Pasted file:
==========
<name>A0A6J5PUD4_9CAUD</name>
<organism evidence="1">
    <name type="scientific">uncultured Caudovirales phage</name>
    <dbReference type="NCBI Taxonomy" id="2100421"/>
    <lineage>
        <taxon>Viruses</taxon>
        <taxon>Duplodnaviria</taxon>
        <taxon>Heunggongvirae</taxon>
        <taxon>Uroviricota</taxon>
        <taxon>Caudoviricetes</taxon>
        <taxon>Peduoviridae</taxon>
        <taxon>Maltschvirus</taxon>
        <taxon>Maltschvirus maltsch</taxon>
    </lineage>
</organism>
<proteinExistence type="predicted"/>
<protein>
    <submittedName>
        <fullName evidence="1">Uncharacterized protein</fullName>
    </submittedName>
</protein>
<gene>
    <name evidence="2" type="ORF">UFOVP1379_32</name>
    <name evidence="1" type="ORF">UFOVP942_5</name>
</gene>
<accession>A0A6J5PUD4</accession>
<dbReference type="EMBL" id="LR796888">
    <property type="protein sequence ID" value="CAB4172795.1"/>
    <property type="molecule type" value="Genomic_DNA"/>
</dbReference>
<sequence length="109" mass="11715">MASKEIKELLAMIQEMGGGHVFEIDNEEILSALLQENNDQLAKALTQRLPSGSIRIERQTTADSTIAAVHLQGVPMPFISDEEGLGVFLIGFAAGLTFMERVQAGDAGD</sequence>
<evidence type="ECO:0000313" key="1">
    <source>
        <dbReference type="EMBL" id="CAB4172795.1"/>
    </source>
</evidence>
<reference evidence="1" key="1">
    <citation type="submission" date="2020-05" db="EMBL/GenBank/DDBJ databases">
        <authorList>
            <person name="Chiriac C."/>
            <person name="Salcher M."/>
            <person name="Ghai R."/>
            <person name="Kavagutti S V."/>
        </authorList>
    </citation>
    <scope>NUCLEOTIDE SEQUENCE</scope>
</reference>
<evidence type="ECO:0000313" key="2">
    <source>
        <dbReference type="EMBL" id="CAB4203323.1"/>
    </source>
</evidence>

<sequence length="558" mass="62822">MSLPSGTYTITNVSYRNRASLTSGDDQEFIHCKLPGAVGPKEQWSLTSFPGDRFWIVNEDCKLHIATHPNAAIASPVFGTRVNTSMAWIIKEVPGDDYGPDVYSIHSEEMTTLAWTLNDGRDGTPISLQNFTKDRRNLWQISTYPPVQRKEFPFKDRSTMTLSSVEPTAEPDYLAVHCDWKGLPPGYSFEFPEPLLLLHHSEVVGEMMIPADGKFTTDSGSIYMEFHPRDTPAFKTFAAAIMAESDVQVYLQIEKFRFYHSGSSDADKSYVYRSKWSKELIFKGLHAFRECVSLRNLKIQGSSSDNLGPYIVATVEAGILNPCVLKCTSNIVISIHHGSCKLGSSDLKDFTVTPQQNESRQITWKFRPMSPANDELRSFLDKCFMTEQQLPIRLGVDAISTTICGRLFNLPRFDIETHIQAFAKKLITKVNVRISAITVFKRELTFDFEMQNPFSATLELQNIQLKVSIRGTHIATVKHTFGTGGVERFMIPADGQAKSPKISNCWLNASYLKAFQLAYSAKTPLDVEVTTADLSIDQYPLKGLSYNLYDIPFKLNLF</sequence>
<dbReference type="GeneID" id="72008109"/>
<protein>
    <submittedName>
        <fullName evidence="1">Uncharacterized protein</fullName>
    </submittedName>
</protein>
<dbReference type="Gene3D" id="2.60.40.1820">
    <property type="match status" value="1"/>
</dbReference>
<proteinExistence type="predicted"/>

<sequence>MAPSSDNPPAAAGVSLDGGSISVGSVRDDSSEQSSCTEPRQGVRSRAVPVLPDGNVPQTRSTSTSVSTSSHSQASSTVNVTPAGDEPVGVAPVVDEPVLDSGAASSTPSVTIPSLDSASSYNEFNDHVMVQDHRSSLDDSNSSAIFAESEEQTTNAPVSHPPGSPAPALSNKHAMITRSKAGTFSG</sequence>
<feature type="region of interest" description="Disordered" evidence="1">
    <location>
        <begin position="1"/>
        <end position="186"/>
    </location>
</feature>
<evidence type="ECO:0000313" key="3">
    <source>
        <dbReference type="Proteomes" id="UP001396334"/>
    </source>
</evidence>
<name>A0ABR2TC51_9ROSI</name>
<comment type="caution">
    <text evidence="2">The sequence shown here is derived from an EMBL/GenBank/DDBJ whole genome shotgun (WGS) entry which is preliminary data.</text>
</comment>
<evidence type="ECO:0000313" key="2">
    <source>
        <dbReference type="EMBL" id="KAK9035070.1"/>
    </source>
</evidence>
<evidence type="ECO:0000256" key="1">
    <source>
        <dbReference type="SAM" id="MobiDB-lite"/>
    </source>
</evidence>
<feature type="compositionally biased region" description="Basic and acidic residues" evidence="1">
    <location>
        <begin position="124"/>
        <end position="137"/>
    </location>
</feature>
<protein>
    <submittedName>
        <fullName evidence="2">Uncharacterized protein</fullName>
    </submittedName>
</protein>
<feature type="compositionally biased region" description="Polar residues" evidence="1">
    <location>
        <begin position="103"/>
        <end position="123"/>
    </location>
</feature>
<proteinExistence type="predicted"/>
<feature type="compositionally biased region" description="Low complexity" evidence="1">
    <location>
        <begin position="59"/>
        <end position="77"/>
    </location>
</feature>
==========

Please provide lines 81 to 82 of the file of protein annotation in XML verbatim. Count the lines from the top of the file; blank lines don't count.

    <source>
        <dbReference type="EMBL" id="KAK9035070.1"/>